As we celebrate Developmental Disabilities Awareness Month and Women’s History Month this March, we are reminded of the powerful role women have played in the disability rights movement. From visionary founders to modern-day pioneers, the fight for the rights and inclusion of people with intellectual and developmental disabilities (IDD) has been shaped by courageous women leading the charge.

Generations ago, visionary mothers like Ann Greenberg, Elizabeth Boggs, and Eleanor Elkins sparked a grassroots revolution and laid the foundation for The Arc nationwide.

  • Greenberg founded AHRC New York City after placing a classified ad to connect with others raising children with disabilities.
  • Boggs, parent of a son with a disability, helped found The Arc, served as our first national woman president, and counseled President John F. Kennedy on intellectual disabilities.
  • Elkins founded a mothers’ support group in Bucks County, Pennsylvania, that paved the way for The Arc of Bucks County. These women changed the face of our country by demanding that children with disabilities have equal access to education. Thanks to their advocacy, millions and millions of children with disabilities have received the education necessary to allow them to live the lives of their choosing.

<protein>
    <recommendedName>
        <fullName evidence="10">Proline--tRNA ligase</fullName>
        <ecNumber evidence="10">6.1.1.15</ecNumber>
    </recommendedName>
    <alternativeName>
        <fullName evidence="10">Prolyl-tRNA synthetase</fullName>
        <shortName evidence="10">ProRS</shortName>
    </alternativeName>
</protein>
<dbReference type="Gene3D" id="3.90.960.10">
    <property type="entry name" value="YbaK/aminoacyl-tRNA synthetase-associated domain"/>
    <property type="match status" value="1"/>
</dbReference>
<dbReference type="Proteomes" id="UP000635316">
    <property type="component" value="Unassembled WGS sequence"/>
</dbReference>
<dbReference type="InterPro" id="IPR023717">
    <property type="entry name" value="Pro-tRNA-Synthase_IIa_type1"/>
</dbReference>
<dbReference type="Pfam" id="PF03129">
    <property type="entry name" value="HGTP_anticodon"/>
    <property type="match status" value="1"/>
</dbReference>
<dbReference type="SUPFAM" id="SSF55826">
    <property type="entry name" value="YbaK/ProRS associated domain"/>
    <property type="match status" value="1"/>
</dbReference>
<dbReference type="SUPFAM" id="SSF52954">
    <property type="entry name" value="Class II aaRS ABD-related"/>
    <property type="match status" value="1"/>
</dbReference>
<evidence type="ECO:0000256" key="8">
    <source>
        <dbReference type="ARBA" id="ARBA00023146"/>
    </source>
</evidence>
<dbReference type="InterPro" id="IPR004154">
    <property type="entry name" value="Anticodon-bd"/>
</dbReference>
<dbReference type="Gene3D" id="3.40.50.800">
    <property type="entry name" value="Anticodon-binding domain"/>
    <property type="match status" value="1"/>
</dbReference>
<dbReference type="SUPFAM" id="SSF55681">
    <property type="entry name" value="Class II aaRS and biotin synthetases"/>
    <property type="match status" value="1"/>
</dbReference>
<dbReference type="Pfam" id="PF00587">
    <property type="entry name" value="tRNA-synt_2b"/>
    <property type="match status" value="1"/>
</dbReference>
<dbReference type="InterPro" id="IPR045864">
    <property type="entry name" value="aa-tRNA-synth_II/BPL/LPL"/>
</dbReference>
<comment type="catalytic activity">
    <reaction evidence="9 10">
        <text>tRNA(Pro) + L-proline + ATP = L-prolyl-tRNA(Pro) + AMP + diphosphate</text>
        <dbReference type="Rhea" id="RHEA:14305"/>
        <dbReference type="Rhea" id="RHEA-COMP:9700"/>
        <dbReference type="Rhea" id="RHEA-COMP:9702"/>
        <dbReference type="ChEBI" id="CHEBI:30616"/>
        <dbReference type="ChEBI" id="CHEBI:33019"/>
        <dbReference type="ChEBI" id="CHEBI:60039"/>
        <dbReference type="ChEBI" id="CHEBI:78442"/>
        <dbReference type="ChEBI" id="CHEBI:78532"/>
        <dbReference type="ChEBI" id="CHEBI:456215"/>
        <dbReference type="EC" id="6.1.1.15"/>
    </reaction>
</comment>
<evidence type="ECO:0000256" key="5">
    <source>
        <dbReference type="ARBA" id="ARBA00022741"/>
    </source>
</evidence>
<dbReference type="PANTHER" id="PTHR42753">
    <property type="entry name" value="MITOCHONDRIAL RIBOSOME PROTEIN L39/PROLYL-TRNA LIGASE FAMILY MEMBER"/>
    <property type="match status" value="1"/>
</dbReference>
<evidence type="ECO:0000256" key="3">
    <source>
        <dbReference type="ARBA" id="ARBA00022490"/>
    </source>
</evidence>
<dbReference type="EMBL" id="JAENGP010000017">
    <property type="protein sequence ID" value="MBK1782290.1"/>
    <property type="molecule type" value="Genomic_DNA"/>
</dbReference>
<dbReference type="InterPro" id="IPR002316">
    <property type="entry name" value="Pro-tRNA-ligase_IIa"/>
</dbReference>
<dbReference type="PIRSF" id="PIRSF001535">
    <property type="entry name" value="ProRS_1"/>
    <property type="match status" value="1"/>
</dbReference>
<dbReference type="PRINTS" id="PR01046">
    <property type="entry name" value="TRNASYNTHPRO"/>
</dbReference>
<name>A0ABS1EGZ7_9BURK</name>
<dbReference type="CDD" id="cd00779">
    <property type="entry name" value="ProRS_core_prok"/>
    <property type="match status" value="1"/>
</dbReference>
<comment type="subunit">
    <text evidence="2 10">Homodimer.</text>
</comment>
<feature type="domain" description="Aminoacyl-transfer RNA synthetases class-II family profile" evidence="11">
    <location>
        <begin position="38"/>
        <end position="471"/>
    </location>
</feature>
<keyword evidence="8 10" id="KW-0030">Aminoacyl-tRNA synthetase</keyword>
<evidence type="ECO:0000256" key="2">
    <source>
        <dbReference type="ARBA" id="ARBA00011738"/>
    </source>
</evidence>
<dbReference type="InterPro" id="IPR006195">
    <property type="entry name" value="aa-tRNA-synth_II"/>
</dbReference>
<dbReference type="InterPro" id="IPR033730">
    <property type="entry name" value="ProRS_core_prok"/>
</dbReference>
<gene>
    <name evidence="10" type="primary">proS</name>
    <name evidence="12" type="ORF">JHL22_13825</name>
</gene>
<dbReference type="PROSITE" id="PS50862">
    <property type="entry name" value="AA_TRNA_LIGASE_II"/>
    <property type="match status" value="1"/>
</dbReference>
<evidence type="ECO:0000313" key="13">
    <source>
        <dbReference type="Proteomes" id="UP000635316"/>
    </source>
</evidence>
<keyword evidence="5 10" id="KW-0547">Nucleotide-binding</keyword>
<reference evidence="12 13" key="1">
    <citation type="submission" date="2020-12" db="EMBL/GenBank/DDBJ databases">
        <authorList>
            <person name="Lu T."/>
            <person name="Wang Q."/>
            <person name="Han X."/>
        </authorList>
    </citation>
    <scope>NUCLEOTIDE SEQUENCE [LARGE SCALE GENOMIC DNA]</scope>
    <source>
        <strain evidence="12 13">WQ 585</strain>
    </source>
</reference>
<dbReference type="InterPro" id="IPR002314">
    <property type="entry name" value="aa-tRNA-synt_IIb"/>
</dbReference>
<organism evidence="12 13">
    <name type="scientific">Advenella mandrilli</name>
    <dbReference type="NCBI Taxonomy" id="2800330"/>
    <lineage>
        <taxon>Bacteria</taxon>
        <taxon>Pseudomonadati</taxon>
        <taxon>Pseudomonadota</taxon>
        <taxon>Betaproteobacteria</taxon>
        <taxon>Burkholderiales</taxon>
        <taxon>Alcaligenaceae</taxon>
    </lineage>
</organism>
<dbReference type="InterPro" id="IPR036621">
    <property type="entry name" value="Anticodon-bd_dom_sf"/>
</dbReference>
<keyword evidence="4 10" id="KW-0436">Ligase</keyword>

Today, women continue driving our mission forward within chapters of The Arc around the country. At The Arc of the United States, we’ve been fortunate to learn from women like Marty Ford, whose four decades on The Arc’s top-notch federal policy team and leadership of the Consortium for Citizens with Disabilities has shaped the disability landscape today.

The disability rights movement owes an enormous debt to trailblazers like Eunice Shriver and Judy Heumann, pioneering leaders who dedicated their lives to shattering barriers and fighting for civil rights for all people with disabilities on the global stage. And day in and day out, the heart of our work lies with direct support professionals—87% of whom are women—who provide life-changing care that empowers people with IDD to thrive in their communities.

These examples merely hint at the bold women, well-known and unsung alike, whose courage, ingenuity, and grit brought us this far. As we continue building on their legacy, we are humbled to follow in their footsteps.

– Katy Neas, CEO & Laura J. Kennedy, Board President

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